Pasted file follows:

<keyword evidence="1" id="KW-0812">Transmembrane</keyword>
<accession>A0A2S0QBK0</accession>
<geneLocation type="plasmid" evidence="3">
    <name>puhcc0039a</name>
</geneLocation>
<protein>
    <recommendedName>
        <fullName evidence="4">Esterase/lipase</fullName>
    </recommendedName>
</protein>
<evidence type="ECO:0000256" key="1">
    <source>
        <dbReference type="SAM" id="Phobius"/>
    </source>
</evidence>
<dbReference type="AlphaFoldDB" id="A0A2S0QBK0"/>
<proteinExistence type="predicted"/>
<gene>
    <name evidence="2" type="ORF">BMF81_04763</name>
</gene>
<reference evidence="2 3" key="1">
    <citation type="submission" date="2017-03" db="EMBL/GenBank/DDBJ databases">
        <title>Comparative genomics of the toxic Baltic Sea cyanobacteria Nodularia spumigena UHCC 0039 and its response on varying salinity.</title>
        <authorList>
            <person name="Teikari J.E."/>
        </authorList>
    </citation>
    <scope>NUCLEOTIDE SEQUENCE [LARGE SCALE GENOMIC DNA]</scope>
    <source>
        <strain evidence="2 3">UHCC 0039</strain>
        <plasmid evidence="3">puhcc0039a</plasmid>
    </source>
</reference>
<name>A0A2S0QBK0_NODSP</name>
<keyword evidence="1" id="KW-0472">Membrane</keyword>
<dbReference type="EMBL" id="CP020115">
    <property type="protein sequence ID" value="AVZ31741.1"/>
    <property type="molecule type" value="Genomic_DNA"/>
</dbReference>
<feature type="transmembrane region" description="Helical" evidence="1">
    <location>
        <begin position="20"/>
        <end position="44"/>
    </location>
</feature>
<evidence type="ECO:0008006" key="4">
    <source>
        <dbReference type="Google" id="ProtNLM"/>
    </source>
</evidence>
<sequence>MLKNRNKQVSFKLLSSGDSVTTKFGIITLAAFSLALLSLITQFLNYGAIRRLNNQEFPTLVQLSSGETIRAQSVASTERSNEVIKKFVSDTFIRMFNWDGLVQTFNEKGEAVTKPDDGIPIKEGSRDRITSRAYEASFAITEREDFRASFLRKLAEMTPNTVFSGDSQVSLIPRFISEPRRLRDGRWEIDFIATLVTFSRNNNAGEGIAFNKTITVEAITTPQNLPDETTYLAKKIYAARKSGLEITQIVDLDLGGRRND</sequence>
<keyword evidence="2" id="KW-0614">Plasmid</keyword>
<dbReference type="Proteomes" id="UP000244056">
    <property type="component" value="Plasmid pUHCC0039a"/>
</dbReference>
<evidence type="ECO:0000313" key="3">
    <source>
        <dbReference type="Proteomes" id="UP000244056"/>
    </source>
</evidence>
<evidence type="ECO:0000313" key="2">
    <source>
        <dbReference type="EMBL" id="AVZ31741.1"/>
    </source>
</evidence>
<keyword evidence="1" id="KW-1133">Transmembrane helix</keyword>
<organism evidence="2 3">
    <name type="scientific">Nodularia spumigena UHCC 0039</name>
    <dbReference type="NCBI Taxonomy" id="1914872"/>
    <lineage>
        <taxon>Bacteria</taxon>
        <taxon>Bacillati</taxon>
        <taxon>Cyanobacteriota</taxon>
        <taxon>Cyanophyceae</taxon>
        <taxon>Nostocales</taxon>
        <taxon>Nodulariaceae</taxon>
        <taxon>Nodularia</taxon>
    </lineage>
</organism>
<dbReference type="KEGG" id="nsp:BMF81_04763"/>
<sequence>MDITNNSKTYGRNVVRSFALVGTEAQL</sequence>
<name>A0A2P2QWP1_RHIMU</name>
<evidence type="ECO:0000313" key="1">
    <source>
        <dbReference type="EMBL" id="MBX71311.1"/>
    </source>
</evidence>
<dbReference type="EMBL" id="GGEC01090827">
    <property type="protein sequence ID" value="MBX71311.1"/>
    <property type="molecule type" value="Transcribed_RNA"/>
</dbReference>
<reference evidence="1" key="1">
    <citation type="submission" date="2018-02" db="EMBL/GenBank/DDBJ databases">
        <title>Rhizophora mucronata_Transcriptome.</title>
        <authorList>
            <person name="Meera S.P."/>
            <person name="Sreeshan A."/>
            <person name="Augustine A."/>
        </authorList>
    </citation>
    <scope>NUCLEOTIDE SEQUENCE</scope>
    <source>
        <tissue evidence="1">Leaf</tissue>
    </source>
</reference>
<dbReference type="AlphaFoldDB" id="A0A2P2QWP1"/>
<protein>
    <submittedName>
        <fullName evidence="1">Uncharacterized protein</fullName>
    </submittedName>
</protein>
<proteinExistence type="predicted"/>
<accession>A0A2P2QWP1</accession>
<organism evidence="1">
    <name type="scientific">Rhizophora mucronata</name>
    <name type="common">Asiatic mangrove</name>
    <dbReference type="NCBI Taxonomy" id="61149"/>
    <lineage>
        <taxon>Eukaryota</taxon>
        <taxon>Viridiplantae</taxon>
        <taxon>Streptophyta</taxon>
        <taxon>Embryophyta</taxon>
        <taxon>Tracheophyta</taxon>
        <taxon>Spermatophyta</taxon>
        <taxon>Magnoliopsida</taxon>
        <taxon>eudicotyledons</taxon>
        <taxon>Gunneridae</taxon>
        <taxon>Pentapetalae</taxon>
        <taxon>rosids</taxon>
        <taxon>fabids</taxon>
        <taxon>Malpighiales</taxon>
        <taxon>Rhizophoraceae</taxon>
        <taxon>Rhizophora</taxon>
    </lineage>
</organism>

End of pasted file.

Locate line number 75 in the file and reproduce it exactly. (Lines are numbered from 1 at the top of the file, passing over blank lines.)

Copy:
        <taxon>Nostocales</taxon>